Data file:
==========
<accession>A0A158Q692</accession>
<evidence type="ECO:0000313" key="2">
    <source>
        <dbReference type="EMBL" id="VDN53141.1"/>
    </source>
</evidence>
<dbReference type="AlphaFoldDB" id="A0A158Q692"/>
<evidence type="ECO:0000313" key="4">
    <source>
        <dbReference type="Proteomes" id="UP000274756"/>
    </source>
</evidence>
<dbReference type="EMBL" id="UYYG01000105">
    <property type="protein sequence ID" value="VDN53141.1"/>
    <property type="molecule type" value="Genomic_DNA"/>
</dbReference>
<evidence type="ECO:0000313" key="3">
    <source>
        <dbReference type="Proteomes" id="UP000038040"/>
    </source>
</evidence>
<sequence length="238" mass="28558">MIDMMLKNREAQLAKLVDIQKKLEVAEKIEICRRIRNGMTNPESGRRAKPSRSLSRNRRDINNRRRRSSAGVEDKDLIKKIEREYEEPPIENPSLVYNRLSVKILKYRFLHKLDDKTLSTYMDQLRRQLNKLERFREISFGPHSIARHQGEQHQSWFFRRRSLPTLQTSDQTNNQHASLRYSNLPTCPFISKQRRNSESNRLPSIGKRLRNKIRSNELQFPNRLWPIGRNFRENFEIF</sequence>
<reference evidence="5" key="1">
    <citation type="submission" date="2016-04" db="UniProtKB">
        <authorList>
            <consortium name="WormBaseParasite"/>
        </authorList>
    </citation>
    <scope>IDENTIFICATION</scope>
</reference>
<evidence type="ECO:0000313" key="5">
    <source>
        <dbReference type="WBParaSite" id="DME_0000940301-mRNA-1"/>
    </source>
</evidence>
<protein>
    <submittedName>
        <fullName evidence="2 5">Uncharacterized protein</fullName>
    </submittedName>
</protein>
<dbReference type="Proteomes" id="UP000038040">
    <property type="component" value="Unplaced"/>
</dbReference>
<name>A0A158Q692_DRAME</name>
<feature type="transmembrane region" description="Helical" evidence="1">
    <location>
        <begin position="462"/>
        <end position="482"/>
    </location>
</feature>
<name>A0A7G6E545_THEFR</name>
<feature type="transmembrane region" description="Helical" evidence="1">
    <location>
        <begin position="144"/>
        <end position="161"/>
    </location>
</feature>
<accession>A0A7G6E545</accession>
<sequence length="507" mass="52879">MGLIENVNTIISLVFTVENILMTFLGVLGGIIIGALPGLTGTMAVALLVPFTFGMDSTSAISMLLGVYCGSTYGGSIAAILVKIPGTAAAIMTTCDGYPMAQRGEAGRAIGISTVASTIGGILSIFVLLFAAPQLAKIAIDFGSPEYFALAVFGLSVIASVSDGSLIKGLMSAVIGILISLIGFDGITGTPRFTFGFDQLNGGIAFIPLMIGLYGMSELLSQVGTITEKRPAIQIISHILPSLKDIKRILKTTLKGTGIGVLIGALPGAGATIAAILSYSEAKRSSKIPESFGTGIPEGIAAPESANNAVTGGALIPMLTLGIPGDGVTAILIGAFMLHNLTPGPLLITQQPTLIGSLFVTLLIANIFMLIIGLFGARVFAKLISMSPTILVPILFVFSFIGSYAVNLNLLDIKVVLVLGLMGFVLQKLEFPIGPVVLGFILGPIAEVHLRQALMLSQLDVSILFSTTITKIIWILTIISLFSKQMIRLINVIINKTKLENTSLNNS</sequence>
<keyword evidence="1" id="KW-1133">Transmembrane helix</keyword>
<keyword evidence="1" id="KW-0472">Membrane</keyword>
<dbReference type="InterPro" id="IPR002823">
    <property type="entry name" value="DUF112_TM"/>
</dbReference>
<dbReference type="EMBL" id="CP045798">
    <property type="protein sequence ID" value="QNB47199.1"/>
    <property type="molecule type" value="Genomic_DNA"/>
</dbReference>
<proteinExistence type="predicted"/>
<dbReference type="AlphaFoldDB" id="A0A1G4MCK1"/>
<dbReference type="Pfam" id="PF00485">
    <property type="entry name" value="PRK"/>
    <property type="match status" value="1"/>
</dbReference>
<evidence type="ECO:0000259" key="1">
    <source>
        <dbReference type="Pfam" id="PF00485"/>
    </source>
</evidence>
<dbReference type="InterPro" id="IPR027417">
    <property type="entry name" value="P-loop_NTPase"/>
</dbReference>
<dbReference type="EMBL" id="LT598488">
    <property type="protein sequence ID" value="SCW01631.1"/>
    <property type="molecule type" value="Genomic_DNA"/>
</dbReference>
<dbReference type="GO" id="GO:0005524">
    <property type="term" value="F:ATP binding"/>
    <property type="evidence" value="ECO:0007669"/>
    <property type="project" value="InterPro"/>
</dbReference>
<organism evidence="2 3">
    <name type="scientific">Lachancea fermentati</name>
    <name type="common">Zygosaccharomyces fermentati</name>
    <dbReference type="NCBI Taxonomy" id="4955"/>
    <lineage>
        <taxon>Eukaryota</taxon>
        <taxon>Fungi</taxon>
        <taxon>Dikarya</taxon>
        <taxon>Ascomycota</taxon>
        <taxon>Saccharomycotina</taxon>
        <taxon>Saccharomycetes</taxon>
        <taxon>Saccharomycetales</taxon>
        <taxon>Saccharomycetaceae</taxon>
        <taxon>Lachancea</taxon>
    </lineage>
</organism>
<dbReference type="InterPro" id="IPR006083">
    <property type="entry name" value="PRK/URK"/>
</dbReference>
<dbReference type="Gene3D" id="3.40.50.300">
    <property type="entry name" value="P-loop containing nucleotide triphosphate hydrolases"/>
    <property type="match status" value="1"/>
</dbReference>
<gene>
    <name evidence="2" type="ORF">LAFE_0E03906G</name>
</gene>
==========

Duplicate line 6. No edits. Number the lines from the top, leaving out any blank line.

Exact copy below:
</evidence>